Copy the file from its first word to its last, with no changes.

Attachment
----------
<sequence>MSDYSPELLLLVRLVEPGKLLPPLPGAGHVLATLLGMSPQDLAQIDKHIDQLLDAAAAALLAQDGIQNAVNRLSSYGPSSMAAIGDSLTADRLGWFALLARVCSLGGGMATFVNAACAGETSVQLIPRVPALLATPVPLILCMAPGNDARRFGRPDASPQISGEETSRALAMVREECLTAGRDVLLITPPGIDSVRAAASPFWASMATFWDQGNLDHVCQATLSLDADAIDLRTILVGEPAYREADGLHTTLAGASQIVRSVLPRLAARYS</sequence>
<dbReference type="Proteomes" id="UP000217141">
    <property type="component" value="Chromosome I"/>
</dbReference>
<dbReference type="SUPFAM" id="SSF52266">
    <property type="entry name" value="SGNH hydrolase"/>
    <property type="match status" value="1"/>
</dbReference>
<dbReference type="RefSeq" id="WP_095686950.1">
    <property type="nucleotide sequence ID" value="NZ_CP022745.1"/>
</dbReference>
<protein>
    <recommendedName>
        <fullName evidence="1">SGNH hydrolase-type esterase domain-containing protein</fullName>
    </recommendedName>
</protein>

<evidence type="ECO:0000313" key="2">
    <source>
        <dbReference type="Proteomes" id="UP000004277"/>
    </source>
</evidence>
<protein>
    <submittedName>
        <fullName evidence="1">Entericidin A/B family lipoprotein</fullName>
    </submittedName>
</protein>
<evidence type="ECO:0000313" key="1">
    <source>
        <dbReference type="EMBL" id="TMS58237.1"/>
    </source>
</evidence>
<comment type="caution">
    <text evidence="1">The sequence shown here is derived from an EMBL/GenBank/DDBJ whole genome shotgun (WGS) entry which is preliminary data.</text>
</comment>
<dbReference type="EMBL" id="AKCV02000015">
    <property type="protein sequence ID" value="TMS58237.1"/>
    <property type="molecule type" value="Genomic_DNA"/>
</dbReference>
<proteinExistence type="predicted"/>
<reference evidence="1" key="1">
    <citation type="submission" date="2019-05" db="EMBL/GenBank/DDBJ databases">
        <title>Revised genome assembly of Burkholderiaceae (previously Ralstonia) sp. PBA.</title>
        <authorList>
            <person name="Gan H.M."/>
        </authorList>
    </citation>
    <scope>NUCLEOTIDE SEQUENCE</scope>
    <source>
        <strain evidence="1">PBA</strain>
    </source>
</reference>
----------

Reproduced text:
<sequence>MSDYSPELLLLVRLVEPGKLLPPLPGAGHVLATLLGMSPQDLAQIDKHIDQLLDAAAAALLAQDGIQNAVNRLSSYGPSSMAAIGDSLTADRLGWFALLARVCSLGGGMATFVNAACAGETSVQLIPRVPALLATPVPLILCMAPGNDARRFGRPDASPQISGEETSRALAMVREECLTAGRDVLLITPPGIDSVRAAASPFWASMATFWDQGNLDHVCQATLSLDADAIDLRTILVGEPAYREADGLHTTLAGASQIVRSVLPRLAARYS</sequence>
<dbReference type="Proteomes" id="UP000217141">
    <property type="component" value="Chromosome I"/>
</dbReference>
<dbReference type="SUPFAM" id="SSF52266">
    <property type="entry name" value="SGNH hydrolase"/>
    <property type="match status" value="1"/>
</dbReference>
<dbReference type="RefSeq" id="WP_095686950.1">
    <property type="nucleotide sequence ID" value="NZ_CP022745.1"/>
</dbReference>
<protein>
    <recommendedName>
        <fullName evidence="1">SGNH hydrolase-type esterase domain-containing protein</fullName>
    </recommendedName>
</protein>

<evidence type="ECO:0000313" key="2">
    <source>
        <dbReference type="Proteomes" id="UP000004277"/>
    </source>
</evidence>
<protein>
    <submittedName>
        <fullName evidence="1">Entericidin A/B family lipoprotein</fullName>
    </submittedName>
</protein>
<evidence type="ECO:0000313" key="1">
    <source>
        <dbReference type="EMBL" id="TMS58237.1"/>
    </source>
</evidence>
<comment type="caution">
    <text evidence="1">The sequence shown here is derived from an EMBL/GenBank/DDBJ whole genome shotgun (WGS) entry which is preliminary data.</text>
</comment>
<dbReference type="EMBL" id="AKCV02000015">
    <property type="protein sequence ID" value="TMS58237.1"/>
    <property type="molecule type" value="Genomic_DNA"/>
</dbReference>
<proteinExistence type="predicted"/>
<reference evidence="1" key="1">
    <citation type="submission" date="2019-05" db="EMBL/GenBank/DDBJ databases">
        <title>Revised genome assembly of Burkholderiaceae (previously Ralstonia) sp. PBA.</title>
        <authorList>
            <person name="Gan H.M."/>
        </authorList>
    </citation>
    <scope>NUCLEOTIDE SEQUENCE</scope>
    <source>
        <strain evidence="1">PBA</strain>
    </source>
</reference>